I don’t know precisely why this blog turned into “fiction authors I like + sociology” all of a sudden, but for the moment I’ll run with it. I was reading the comments to a recent orgtheory post about teaching intro soc* when something in Andrew Perrin’s comment reminded me of a saying of Vonnegut’s. Here’s what Andrew said:
“Most importantly, I drill into their heads that the whole point of the course is to evaluate critically the proposition that “The Fundamental Unit of Human Behavior is the Group.” They need not agree with it but they need to be able to think with it as an approach.”
First, I rather like that as a programmatic statement for Sociology. It certainly beats “the study of modern capitalist society” or “the study of modernity” or especially “the study of society”. It’s a nice little methoodological maxim that is both hard to communicate and essential to understanding much of what sociologists have done and thought. It also reminded me of this oft-repeated (with variations) quote of Vonnegut’s:
Do you know what a Humanist is? I am honorary president of the American Humanist Association, having succeeded the late, great science fiction writer Isaac Asimov in that functionless capacity. We Humanists try to behave well without any expectation of rewards or punishments in an afterlife. We serve as best we can the only abstraction with which we have any real familiarity, which is our community.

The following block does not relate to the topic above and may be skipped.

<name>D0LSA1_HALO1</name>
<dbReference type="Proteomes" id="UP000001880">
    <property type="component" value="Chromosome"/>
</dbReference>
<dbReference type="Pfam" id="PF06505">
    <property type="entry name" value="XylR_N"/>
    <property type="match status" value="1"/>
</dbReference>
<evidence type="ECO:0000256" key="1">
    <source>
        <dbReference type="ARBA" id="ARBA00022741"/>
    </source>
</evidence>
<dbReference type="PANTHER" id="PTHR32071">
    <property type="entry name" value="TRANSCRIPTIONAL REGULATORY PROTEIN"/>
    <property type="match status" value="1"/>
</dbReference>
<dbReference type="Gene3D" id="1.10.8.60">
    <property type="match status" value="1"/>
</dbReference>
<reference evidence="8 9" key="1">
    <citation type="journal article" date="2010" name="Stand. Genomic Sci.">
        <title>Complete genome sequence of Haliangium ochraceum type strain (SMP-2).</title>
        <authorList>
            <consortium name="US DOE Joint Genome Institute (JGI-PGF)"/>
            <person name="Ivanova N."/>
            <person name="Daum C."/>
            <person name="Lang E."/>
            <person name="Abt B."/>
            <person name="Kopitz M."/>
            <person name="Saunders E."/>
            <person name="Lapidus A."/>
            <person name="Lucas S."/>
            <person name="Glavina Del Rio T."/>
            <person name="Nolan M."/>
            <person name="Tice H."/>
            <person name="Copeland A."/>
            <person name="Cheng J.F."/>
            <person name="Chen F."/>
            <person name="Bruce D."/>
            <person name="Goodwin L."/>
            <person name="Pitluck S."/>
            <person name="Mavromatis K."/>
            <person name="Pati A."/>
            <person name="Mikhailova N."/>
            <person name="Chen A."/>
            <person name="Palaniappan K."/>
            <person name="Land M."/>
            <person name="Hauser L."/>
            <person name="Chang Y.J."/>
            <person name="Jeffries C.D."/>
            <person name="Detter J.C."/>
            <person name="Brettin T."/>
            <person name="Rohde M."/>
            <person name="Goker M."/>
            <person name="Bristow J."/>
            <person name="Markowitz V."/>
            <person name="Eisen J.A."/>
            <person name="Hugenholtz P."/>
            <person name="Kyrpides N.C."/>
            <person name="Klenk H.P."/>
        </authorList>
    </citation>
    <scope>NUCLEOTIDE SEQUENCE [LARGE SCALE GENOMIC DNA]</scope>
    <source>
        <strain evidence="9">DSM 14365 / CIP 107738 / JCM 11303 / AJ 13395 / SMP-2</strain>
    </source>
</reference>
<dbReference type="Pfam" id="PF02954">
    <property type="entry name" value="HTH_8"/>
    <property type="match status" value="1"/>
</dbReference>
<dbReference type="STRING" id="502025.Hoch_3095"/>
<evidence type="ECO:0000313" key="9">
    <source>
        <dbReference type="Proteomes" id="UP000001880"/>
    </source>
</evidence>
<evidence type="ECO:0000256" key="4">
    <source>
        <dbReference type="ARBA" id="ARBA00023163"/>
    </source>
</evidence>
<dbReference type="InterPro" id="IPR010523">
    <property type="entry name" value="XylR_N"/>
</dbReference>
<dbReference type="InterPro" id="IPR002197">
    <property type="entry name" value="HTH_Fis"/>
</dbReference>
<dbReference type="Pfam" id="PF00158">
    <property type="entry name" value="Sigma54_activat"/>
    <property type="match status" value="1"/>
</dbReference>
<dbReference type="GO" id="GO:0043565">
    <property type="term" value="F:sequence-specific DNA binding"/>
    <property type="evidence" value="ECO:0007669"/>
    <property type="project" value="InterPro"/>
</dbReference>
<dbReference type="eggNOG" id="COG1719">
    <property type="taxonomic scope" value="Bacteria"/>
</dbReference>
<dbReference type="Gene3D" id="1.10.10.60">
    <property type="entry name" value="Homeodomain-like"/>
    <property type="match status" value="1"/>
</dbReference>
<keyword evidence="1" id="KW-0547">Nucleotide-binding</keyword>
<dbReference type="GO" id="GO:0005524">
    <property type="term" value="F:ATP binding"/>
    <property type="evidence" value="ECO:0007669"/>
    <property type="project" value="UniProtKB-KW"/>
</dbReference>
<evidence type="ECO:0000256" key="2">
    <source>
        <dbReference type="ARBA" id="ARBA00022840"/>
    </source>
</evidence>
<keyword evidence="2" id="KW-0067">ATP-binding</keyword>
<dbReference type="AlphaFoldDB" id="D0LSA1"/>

I like the idea of “community” as an abstraction with which we have real familiarity and connection, and I think it fits nicely with the idea of the group as the fundamental unity of human behavior. The group is, in a way, both concrete and abstract. I wonder if, having been raised a humanist, I found sociology a nice fit when I finally arrived (late to the party) in graduate school. Of course humans are interdependent. Of course you have to study communities and groups to understand individuals. Who could be so silly as to think otherwise?
Anyway, that’s a tidbit about Vonnegut. It’s strange, his death** last year affected me more than that of any other person I had never met. I spent weeks reading his speeches and essays, and re-reading a few of his books. My friend Kelan suggested at the time a comparison of Foucault and Bokonon, a prophet and religious leader in Cat’s Cradle, which I have still been meaning to look into. Here’s Bokonon on the Quest for Understanding:
Tiger got to hunt,
Bird got to fly;
Man got to sit and wonder, ‘Why, why, why?’
Tiger got to sleep,
Bird got to land,
Man got to tell himself he understand.
S’all I got for now. Prelim studying beckons, along with a silly banquet.
* I, too, never took an intro soc class, or really any undergrad soc classes, so I have nothing to add to that conversation, but found it interesting.
**“Kurt is up in Heaven now.” Haha!